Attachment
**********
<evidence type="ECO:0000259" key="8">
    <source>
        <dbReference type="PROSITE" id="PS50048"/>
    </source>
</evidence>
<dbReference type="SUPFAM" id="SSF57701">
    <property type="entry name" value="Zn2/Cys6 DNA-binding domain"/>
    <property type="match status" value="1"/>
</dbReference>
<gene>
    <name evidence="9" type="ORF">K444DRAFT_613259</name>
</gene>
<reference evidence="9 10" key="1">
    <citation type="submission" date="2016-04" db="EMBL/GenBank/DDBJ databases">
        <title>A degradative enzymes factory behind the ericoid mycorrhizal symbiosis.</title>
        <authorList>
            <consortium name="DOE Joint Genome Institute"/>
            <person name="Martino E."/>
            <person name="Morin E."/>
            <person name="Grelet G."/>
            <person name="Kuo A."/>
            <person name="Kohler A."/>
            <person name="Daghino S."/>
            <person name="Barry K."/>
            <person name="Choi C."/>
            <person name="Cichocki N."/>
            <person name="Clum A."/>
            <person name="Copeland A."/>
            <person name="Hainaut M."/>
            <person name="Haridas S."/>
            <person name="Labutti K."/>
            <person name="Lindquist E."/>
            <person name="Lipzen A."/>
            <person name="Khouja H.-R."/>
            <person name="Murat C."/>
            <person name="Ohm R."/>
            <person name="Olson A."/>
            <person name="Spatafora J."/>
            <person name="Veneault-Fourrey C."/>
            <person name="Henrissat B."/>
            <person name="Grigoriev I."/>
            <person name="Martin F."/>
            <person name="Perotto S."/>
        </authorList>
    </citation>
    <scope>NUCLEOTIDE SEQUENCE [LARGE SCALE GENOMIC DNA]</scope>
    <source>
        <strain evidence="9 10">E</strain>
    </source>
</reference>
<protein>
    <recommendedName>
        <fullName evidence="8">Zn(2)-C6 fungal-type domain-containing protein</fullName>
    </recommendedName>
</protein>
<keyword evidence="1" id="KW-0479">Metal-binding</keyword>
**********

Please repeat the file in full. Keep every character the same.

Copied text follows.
<evidence type="ECO:0000259" key="8">
    <source>
        <dbReference type="PROSITE" id="PS50048"/>
    </source>
</evidence>
<dbReference type="SUPFAM" id="SSF57701">
    <property type="entry name" value="Zn2/Cys6 DNA-binding domain"/>
    <property type="match status" value="1"/>
</dbReference>
<gene>
    <name evidence="9" type="ORF">K444DRAFT_613259</name>
</gene>
<reference evidence="9 10" key="1">
    <citation type="submission" date="2016-04" db="EMBL/GenBank/DDBJ databases">
        <title>A degradative enzymes factory behind the ericoid mycorrhizal symbiosis.</title>
        <authorList>
            <consortium name="DOE Joint Genome Institute"/>
            <person name="Martino E."/>
            <person name="Morin E."/>
            <person name="Grelet G."/>
            <person name="Kuo A."/>
            <person name="Kohler A."/>
            <person name="Daghino S."/>
            <person name="Barry K."/>
            <person name="Choi C."/>
            <person name="Cichocki N."/>
            <person name="Clum A."/>
            <person name="Copeland A."/>
            <person name="Hainaut M."/>
            <person name="Haridas S."/>
            <person name="Labutti K."/>
            <person name="Lindquist E."/>
            <person name="Lipzen A."/>
            <person name="Khouja H.-R."/>
            <person name="Murat C."/>
            <person name="Ohm R."/>
            <person name="Olson A."/>
            <person name="Spatafora J."/>
            <person name="Veneault-Fourrey C."/>
            <person name="Henrissat B."/>
            <person name="Grigoriev I."/>
            <person name="Martin F."/>
            <person name="Perotto S."/>
        </authorList>
    </citation>
    <scope>NUCLEOTIDE SEQUENCE [LARGE SCALE GENOMIC DNA]</scope>
    <source>
        <strain evidence="9 10">E</strain>
    </source>
</reference>
<protein>
    <recommendedName>
        <fullName evidence="8">Zn(2)-C6 fungal-type domain-containing protein</fullName>
    </recommendedName>
</protein>
<keyword evidence="1" id="KW-0479">Metal-binding</keyword>